BARCELONA — A mindfulness-based treatment has shown multiple benefits in patients with chronic migraine and medication-overuse headaches, results of a new randomized trial, show.
In the MIND-CM study, six weekly mindfulness sessions and short daily self-practice, added on to good medical care, showed superior improvement in headache frequency, quality of life and disability, headache impact, loss of productive time, medication intake, and in total, indirect and direct healthcare costs.
“We found real improvements in the group of patients practicing mindfulness which continued to be evident out to 12 months; our patients learned to use the practice to manage the pain,” study investigator Licia Grazzi, MD, Fondazione IRCCS Istituto Neurologico Carlo Besta, Milan, Italy, told Medscape Medical News.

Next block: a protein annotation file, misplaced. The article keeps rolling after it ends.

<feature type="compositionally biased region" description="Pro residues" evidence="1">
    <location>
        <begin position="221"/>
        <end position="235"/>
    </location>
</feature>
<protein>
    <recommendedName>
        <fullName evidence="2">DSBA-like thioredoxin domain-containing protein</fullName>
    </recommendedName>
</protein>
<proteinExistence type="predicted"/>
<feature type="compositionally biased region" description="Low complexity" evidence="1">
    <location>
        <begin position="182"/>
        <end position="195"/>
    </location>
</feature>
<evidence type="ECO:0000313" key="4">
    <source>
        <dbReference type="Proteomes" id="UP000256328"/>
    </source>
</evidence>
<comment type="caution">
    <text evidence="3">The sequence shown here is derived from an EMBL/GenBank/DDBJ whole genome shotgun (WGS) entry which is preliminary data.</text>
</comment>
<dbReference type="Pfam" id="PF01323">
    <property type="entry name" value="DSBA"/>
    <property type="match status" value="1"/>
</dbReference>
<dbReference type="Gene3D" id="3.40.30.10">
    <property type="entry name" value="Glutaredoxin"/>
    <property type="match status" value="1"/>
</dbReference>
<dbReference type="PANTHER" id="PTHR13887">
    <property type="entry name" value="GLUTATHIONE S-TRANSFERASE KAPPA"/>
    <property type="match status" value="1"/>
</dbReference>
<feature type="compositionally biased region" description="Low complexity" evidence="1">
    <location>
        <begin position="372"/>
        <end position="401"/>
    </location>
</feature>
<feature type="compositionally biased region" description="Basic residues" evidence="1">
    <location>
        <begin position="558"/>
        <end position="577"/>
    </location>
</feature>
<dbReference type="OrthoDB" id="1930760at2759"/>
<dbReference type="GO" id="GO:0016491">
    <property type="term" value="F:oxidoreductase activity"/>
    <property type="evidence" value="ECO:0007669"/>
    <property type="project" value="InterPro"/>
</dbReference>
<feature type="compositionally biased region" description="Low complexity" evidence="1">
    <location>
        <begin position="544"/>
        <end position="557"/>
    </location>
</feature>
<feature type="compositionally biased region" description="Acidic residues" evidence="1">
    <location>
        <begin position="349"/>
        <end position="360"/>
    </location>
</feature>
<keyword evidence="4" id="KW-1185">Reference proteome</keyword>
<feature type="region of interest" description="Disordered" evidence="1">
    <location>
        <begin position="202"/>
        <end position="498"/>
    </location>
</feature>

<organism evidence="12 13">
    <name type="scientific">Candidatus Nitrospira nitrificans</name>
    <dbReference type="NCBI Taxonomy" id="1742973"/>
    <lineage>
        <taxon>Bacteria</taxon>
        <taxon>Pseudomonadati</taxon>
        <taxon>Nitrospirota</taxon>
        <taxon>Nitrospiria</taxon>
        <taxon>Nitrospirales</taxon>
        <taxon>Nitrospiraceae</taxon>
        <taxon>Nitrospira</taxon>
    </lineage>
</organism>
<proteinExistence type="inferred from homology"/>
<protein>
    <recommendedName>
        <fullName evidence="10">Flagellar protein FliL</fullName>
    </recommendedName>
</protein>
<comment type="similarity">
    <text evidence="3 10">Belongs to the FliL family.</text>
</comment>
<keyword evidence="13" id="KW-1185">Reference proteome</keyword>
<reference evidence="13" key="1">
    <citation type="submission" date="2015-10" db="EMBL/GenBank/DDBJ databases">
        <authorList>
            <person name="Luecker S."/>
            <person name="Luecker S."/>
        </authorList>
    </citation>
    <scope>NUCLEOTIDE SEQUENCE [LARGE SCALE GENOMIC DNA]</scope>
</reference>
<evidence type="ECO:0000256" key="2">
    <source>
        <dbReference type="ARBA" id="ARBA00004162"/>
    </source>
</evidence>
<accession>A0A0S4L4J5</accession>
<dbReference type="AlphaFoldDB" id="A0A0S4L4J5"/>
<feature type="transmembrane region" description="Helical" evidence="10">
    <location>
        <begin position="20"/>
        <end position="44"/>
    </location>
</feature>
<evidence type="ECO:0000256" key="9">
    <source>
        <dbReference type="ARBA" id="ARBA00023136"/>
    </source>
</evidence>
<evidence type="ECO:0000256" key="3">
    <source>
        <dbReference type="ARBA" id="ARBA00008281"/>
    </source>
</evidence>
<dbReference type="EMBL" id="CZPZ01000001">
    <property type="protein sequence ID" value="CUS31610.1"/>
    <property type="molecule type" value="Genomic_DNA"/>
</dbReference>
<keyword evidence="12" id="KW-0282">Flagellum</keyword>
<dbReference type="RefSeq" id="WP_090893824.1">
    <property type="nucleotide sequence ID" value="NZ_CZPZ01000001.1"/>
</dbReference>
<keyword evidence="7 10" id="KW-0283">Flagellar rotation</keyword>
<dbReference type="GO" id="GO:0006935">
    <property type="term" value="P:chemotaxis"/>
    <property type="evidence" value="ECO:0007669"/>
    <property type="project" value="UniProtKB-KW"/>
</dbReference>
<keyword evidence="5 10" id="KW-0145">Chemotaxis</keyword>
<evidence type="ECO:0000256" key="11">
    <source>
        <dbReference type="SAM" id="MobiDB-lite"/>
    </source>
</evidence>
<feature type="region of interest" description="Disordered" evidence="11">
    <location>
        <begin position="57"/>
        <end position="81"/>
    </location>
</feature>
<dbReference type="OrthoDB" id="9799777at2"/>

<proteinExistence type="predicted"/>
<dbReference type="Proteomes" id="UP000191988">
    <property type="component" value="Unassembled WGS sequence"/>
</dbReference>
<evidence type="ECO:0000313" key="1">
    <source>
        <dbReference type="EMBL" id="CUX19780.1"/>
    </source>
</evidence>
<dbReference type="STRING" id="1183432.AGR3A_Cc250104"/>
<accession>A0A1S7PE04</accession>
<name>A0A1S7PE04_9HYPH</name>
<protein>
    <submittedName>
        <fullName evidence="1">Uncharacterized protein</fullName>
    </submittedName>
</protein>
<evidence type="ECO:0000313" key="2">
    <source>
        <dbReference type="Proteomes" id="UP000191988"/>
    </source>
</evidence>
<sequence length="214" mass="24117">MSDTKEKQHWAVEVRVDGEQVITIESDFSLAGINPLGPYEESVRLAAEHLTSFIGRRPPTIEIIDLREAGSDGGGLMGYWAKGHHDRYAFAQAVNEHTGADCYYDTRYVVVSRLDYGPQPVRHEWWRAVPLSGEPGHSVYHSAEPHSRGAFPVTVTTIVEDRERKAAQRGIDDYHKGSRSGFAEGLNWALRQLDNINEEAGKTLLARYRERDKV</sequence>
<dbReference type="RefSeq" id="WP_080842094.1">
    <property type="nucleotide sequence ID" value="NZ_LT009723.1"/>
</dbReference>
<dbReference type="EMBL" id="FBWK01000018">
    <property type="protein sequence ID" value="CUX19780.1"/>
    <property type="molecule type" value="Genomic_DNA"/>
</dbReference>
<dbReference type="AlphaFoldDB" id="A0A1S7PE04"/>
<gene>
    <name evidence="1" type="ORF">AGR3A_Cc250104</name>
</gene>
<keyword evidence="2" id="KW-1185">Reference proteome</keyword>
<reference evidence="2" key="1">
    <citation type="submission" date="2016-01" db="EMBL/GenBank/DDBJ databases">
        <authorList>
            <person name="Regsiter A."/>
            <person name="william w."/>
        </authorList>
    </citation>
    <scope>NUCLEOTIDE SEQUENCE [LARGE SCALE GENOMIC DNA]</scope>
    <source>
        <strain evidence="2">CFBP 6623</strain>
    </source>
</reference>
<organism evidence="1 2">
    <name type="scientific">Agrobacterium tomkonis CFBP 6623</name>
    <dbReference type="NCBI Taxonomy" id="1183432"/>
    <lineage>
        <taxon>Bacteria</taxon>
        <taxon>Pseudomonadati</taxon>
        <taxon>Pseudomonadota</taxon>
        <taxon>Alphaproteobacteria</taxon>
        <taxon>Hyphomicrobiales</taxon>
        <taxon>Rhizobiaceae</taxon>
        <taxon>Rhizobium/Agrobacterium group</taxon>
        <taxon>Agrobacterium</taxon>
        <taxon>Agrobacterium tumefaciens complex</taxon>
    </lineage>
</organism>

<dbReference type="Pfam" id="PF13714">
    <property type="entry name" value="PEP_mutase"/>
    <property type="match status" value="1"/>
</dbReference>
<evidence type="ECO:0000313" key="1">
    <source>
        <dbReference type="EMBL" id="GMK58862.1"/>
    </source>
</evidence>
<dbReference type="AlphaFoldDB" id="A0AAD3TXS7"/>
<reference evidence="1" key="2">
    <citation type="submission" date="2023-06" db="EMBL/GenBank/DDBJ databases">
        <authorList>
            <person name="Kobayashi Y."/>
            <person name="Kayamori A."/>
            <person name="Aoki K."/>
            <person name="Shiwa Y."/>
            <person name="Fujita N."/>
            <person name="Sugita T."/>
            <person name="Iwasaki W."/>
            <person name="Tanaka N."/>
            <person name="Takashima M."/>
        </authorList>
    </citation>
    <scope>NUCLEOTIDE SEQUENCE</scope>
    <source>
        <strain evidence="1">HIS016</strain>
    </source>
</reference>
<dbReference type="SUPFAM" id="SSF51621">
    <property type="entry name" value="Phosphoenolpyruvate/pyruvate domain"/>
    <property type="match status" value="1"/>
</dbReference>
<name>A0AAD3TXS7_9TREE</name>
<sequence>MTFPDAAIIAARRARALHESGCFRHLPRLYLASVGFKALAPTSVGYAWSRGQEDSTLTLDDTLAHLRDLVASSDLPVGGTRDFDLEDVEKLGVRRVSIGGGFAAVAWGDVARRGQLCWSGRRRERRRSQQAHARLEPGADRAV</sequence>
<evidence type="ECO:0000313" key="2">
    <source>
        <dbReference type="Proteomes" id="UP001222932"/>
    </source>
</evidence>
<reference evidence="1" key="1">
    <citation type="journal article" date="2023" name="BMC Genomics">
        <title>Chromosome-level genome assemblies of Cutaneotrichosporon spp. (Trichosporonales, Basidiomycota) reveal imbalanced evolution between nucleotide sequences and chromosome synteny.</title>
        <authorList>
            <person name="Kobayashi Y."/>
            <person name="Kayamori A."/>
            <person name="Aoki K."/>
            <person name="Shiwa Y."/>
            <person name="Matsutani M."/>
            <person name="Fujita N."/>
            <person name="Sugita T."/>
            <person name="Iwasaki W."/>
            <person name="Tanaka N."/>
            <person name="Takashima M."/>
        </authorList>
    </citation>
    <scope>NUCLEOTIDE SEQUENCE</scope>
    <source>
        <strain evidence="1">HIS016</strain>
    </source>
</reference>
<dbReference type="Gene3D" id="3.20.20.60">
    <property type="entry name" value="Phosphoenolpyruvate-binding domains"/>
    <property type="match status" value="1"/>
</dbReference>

“Mindfulness should therefore be considered as part of the regular treatment of patients with chronic migraine and medication overuse headache,” she added.
The findings were presented at the 17th European Headache Congress (EHC). The MIND-CM study was published in the Journal of Headache and Pain. Further details of the mindfulness program used are available in the study’s supplementary information.
A Complex Condition
Grazzi noted that several small studies have suggested a benefit of mindfulness on migraine, but there have not been many randomized trials, particularly with adequate sample size and well-defined outcomes. The MIND-CM study is, to date, one of the largest on behavioral treatments, and the largest on mindfulness in patients with migraine.
In the phase 3 study, 177 patients with chronic migraine and medication-overuse headache were randomly assigned to receive either usual treatment (which included withdrawal from overused drugs; education on proper medication use and lifestyle issues; and tailored prophylaxis) or mindfulness-based intervention added to usual treatment.